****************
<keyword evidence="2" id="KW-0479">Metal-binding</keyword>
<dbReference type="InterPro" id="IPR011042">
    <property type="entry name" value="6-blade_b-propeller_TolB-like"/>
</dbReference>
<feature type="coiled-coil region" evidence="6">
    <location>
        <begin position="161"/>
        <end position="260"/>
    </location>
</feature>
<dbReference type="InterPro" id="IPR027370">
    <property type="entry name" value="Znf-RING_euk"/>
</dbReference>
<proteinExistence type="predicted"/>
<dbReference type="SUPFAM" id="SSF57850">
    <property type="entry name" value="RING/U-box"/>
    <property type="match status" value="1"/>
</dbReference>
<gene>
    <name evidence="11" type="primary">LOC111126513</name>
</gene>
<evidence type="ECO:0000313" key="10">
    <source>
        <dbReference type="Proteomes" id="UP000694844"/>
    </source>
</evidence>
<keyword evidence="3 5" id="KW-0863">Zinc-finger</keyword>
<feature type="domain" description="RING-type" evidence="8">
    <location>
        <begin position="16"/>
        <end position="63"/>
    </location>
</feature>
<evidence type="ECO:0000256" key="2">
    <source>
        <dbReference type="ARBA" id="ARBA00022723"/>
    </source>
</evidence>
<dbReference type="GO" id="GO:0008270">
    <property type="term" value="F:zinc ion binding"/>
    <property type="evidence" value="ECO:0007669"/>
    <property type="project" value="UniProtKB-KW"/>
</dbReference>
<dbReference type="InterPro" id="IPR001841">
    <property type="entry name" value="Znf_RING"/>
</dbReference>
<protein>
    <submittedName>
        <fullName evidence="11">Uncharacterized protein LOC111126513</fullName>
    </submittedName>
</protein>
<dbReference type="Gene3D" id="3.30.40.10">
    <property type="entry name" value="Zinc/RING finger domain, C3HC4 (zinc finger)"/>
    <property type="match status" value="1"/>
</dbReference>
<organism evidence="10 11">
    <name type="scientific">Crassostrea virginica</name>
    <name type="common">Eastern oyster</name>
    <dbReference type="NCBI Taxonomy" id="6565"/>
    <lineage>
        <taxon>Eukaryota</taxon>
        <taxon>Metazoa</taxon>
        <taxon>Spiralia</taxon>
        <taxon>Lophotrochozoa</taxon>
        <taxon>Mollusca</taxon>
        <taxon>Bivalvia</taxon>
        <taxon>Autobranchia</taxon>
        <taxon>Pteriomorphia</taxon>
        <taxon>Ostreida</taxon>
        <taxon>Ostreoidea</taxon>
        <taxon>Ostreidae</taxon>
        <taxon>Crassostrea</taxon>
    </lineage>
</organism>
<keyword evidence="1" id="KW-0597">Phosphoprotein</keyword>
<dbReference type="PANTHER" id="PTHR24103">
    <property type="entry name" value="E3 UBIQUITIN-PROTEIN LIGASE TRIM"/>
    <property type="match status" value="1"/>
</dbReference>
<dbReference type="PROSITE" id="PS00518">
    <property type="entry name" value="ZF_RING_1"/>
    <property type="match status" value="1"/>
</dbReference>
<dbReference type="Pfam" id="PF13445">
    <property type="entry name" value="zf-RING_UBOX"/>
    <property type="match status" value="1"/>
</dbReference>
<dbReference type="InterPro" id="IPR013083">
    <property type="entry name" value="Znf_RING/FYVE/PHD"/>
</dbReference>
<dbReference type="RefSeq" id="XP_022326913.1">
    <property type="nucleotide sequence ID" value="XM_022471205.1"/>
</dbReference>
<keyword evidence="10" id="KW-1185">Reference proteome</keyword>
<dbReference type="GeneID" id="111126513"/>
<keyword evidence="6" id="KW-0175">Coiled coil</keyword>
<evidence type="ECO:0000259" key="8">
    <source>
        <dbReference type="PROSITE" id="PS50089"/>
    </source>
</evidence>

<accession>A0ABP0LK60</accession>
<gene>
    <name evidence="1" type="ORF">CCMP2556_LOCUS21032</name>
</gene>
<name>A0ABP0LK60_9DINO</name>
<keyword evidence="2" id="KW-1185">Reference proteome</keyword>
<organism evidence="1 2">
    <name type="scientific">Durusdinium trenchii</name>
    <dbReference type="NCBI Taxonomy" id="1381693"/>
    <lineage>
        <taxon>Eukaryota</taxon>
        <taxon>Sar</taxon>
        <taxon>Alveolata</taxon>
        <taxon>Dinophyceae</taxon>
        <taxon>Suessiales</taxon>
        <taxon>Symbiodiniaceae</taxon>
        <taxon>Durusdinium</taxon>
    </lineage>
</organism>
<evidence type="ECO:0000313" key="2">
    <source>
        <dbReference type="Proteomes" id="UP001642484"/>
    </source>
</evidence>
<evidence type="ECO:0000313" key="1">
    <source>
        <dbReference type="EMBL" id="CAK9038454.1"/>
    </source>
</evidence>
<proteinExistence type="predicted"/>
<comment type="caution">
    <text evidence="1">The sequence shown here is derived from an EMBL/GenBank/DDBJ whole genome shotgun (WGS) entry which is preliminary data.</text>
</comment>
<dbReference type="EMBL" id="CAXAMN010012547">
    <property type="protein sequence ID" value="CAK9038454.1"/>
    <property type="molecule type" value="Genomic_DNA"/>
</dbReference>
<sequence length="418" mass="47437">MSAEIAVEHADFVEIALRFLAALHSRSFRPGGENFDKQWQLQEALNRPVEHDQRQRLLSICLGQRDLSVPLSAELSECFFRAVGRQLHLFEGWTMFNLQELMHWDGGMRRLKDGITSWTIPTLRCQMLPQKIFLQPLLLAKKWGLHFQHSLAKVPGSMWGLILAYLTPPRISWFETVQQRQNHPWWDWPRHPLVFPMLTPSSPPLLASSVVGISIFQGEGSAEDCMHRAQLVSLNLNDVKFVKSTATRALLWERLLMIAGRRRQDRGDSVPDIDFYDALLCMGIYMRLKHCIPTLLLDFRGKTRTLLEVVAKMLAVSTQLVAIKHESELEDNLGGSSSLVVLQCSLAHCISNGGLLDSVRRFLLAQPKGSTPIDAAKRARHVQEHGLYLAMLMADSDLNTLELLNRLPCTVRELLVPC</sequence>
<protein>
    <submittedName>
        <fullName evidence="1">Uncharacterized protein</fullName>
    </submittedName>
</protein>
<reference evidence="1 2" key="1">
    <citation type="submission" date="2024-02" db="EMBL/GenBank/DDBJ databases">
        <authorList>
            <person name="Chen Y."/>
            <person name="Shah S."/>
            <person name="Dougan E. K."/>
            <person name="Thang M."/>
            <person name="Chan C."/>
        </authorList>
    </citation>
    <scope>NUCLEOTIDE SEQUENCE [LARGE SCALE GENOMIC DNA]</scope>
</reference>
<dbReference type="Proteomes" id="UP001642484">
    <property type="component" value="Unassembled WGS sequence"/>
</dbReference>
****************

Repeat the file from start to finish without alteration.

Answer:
<keyword evidence="2" id="KW-0479">Metal-binding</keyword>
<dbReference type="InterPro" id="IPR011042">
    <property type="entry name" value="6-blade_b-propeller_TolB-like"/>
</dbReference>
<feature type="coiled-coil region" evidence="6">
    <location>
        <begin position="161"/>
        <end position="260"/>
    </location>
</feature>
<dbReference type="InterPro" id="IPR027370">
    <property type="entry name" value="Znf-RING_euk"/>
</dbReference>
<proteinExistence type="predicted"/>
<dbReference type="SUPFAM" id="SSF57850">
    <property type="entry name" value="RING/U-box"/>
    <property type="match status" value="1"/>
</dbReference>
<gene>
    <name evidence="11" type="primary">LOC111126513</name>
</gene>
<evidence type="ECO:0000313" key="10">
    <source>
        <dbReference type="Proteomes" id="UP000694844"/>
    </source>
</evidence>
<keyword evidence="3 5" id="KW-0863">Zinc-finger</keyword>
<feature type="domain" description="RING-type" evidence="8">
    <location>
        <begin position="16"/>
        <end position="63"/>
    </location>
</feature>
<evidence type="ECO:0000256" key="2">
    <source>
        <dbReference type="ARBA" id="ARBA00022723"/>
    </source>
</evidence>
<dbReference type="GO" id="GO:0008270">
    <property type="term" value="F:zinc ion binding"/>
    <property type="evidence" value="ECO:0007669"/>
    <property type="project" value="UniProtKB-KW"/>
</dbReference>
<dbReference type="InterPro" id="IPR001841">
    <property type="entry name" value="Znf_RING"/>
</dbReference>
<protein>
    <submittedName>
        <fullName evidence="11">Uncharacterized protein LOC111126513</fullName>
    </submittedName>
</protein>
<dbReference type="Gene3D" id="3.30.40.10">
    <property type="entry name" value="Zinc/RING finger domain, C3HC4 (zinc finger)"/>
    <property type="match status" value="1"/>
</dbReference>
<organism evidence="10 11">
    <name type="scientific">Crassostrea virginica</name>
    <name type="common">Eastern oyster</name>
    <dbReference type="NCBI Taxonomy" id="6565"/>
    <lineage>
        <taxon>Eukaryota</taxon>
        <taxon>Metazoa</taxon>
        <taxon>Spiralia</taxon>
        <taxon>Lophotrochozoa</taxon>
        <taxon>Mollusca</taxon>
        <taxon>Bivalvia</taxon>
        <taxon>Autobranchia</taxon>
        <taxon>Pteriomorphia</taxon>
        <taxon>Ostreida</taxon>
        <taxon>Ostreoidea</taxon>
        <taxon>Ostreidae</taxon>
        <taxon>Crassostrea</taxon>
    </lineage>
</organism>
<keyword evidence="1" id="KW-0597">Phosphoprotein</keyword>
<dbReference type="PANTHER" id="PTHR24103">
    <property type="entry name" value="E3 UBIQUITIN-PROTEIN LIGASE TRIM"/>
    <property type="match status" value="1"/>
</dbReference>
<dbReference type="PROSITE" id="PS00518">
    <property type="entry name" value="ZF_RING_1"/>
    <property type="match status" value="1"/>
</dbReference>
<dbReference type="Pfam" id="PF13445">
    <property type="entry name" value="zf-RING_UBOX"/>
    <property type="match status" value="1"/>
</dbReference>
<dbReference type="InterPro" id="IPR013083">
    <property type="entry name" value="Znf_RING/FYVE/PHD"/>
</dbReference>
<dbReference type="RefSeq" id="XP_022326913.1">
    <property type="nucleotide sequence ID" value="XM_022471205.1"/>
</dbReference>
<keyword evidence="10" id="KW-1185">Reference proteome</keyword>
<dbReference type="GeneID" id="111126513"/>
<keyword evidence="6" id="KW-0175">Coiled coil</keyword>
<evidence type="ECO:0000259" key="8">
    <source>
        <dbReference type="PROSITE" id="PS50089"/>
    </source>
</evidence>

<accession>A0ABP0LK60</accession>
<gene>
    <name evidence="1" type="ORF">CCMP2556_LOCUS21032</name>
</gene>
<name>A0ABP0LK60_9DINO</name>
<keyword evidence="2" id="KW-1185">Reference proteome</keyword>
<organism evidence="1 2">
    <name type="scientific">Durusdinium trenchii</name>
    <dbReference type="NCBI Taxonomy" id="1381693"/>
    <lineage>
        <taxon>Eukaryota</taxon>
        <taxon>Sar</taxon>
        <taxon>Alveolata</taxon>
        <taxon>Dinophyceae</taxon>
        <taxon>Suessiales</taxon>
        <taxon>Symbiodiniaceae</taxon>
        <taxon>Durusdinium</taxon>
    </lineage>
</organism>
<evidence type="ECO:0000313" key="2">
    <source>
        <dbReference type="Proteomes" id="UP001642484"/>
    </source>
</evidence>
<evidence type="ECO:0000313" key="1">
    <source>
        <dbReference type="EMBL" id="CAK9038454.1"/>
    </source>
</evidence>
<proteinExistence type="predicted"/>
<comment type="caution">
    <text evidence="1">The sequence shown here is derived from an EMBL/GenBank/DDBJ whole genome shotgun (WGS) entry which is preliminary data.</text>
</comment>
<dbReference type="EMBL" id="CAXAMN010012547">
    <property type="protein sequence ID" value="CAK9038454.1"/>
    <property type="molecule type" value="Genomic_DNA"/>
</dbReference>
<sequence length="418" mass="47437">MSAEIAVEHADFVEIALRFLAALHSRSFRPGGENFDKQWQLQEALNRPVEHDQRQRLLSICLGQRDLSVPLSAELSECFFRAVGRQLHLFEGWTMFNLQELMHWDGGMRRLKDGITSWTIPTLRCQMLPQKIFLQPLLLAKKWGLHFQHSLAKVPGSMWGLILAYLTPPRISWFETVQQRQNHPWWDWPRHPLVFPMLTPSSPPLLASSVVGISIFQGEGSAEDCMHRAQLVSLNLNDVKFVKSTATRALLWERLLMIAGRRRQDRGDSVPDIDFYDALLCMGIYMRLKHCIPTLLLDFRGKTRTLLEVVAKMLAVSTQLVAIKHESELEDNLGGSSSLVVLQCSLAHCISNGGLLDSVRRFLLAQPKGSTPIDAAKRARHVQEHGLYLAMLMADSDLNTLELLNRLPCTVRELLVPC</sequence>
<protein>
    <submittedName>
        <fullName evidence="1">Uncharacterized protein</fullName>
    </submittedName>
</protein>
<reference evidence="1 2" key="1">
    <citation type="submission" date="2024-02" db="EMBL/GenBank/DDBJ databases">
        <authorList>
            <person name="Chen Y."/>
            <person name="Shah S."/>
            <person name="Dougan E. K."/>
            <person name="Thang M."/>
            <person name="Chan C."/>
        </authorList>
    </citation>
    <scope>NUCLEOTIDE SEQUENCE [LARGE SCALE GENOMIC DNA]</scope>
</reference>
<dbReference type="Proteomes" id="UP001642484">
    <property type="component" value="Unassembled WGS sequence"/>
</dbReference>